Wil Wheaton, an actor, is getting criticism for this Twitter tweet that was in response to a call for prayers by House Speaker Paul Ryan following the murder of 26 people in a Texas church.
Wheaton apologized to offended religious believers, but the points he was making really don't deserve an apology.
There's no evidence that praying changes anything in the absence of some physical action. The most scientifically rigorous study of prayer showed no effect on the recovery of people who had heart surgery (prayed-for people actually had more complications, not less).
As Wheaton said, the 26 people who were killed by Devin Patrick Kelley were sitting in a church. If they weren't praying at the exact moment Kelley began shooting, almost certainly they had been praying beforehand.
Yet politicians love to call for "thoughts and prayers" after every mass shooting. So do the anchors on cable news shows. It's a ritual that does more harm than good, as an atheist, Hemant Mehta, cogently argued in Prayer is Useless and Has a Downside.
While the main purpose of prayer may be to help others, it never demonstrably does that. Prayers benefit only those believers who say or hear them. Prayer gives them comfort. It lets them think they have some control over a situation that may be out of their hands. It’s the last resort of people who have run out of ideas, and the first resort of people who never bothered to think about how they could actually fix the problem at hand.
This is not harmless. There’s a very real downside to praying.
It lulls believers into a false sense of accomplishment. We cannot solve our problems – much less the world’s – through prayer. We often see people with good intentions praying for victims in the wake of a tragedy, but prayer is useless without action, and those actions make the prayers irrelevant. To paraphrase the great Robert Green Ingersoll, hands that help are far better than lips that pray.
I have no problem with “prayer” as an act of meditation. In fact, many atheists can tell you the benefit of silent self-reflection. The delusion occurs when you think someone else is hearing your thoughts and acting on them.
When it comes down to it, prayer is illogical, even in religious terms. If God has a plan, why try to thwart it? If God can be swayed by prayers, what kind of God would allow the horrors we see in the world? And if two devout believers pray for different things, how does God choose the winner? (I'm sure the San Antonio Spurs would love to know the answer to that.)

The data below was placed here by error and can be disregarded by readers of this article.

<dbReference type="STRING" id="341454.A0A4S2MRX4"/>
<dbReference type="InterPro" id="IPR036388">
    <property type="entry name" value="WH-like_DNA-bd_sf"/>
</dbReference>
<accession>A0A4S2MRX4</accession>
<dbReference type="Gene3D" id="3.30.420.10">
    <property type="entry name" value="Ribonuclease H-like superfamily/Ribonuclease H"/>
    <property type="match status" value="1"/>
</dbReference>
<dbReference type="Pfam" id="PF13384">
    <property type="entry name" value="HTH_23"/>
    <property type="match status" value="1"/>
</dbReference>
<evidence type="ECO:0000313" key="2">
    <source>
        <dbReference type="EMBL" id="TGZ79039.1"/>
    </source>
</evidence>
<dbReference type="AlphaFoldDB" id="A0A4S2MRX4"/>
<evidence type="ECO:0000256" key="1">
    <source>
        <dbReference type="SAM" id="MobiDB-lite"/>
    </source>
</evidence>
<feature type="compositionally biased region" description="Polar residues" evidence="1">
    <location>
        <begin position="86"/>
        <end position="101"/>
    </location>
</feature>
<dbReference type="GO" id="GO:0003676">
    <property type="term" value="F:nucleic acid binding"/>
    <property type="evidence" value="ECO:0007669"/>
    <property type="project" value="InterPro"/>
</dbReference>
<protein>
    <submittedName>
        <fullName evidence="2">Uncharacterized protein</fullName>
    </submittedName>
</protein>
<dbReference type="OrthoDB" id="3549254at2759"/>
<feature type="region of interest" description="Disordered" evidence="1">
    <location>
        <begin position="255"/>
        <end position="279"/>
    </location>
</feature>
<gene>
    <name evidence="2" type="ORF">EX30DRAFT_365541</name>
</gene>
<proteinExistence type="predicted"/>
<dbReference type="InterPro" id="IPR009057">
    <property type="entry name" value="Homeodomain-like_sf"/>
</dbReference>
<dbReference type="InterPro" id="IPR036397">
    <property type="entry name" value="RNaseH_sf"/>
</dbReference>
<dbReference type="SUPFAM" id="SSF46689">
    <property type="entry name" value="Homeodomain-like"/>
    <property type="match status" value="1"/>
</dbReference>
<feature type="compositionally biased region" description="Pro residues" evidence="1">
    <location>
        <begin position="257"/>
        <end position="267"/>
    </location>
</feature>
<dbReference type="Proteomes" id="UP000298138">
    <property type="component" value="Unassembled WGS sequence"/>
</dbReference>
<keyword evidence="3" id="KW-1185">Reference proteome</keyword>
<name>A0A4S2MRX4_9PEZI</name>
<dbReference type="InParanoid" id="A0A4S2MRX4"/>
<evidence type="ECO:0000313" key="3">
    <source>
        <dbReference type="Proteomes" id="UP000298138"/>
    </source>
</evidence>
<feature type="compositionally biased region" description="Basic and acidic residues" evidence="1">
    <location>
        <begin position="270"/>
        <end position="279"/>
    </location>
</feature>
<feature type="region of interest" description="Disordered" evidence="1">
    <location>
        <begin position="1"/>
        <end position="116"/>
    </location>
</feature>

Prayer is nothing but a powerful placebo. We’d all be better off accepting that.
So Wheaton was completely justified in taking Paul Ryan to task for calling for prayers rather than some sort of action that would actually do something to stop more mass shootings. Here's some of what we know about the killer.
The US Air Force has said it is investigating its apparent failure to enter information about Texas shooter Devin Patrick Kelley's criminal history into the national database.
Ex-airman Kelly was court-martialled for domestic violence in 2012, and was barred from owning or buying guns.
But last year he was able to purchase a rifle he used in Sunday's attack on a small church outside San Antonio.
He killed 26 people and fled the scene. He was later found dead in his car.
The killer was able to buy an AR-15 assault rifle and other guns. He took 15 30-round magazines into the church and fired all of that ammunition at the people sitting in pews, along with the assistant pastor giving the sermon.
I don't believe in God.
Those who do have to come to grips with the fact that being in a house of worship and offering up prayers didn't prevent 26 people from being killed. Given that fact, how could anyone conclude that more praying is going to do anything to help those at risk of a future mass shooting?
Wil Wheaton's tweet may have been politically incorrect, but it also was politically right-on as regards the reality of gun violence in this country. The reason we have more gun deaths than other advanced countries is because we have more guns and we fail to regulate them properly.
Columnist Eugene Robinson spoke truly in "The blood of innocents is on our hands."
“Thoughts and prayers” are fine. Locking arms “through the tears and the sadness,” as President Trump prescribed, is all well and good. But none of this does a damn thing to stop, or even slow, the carnage.
...Why did he do it? We may never be certain; the assailant, 26-year-old Devin Patrick Kelley, is dead. But we can say with certainty how he did such an unspeakable thing: with a gun designed for warfare, a weapon that has no business in civilian hands.
...The United States is alone among advanced countries in having gun policies that facilitate, rather than obstruct, deadly rampages such as Kelley’s. The Supreme Court has made clear in its rulings that the Second Amendment permits reasonable gun-control measures. This crisis is political, not constitutional.
You and I have the power to elect leaders who will reduce gun violence. The blood of innocents is on our hands.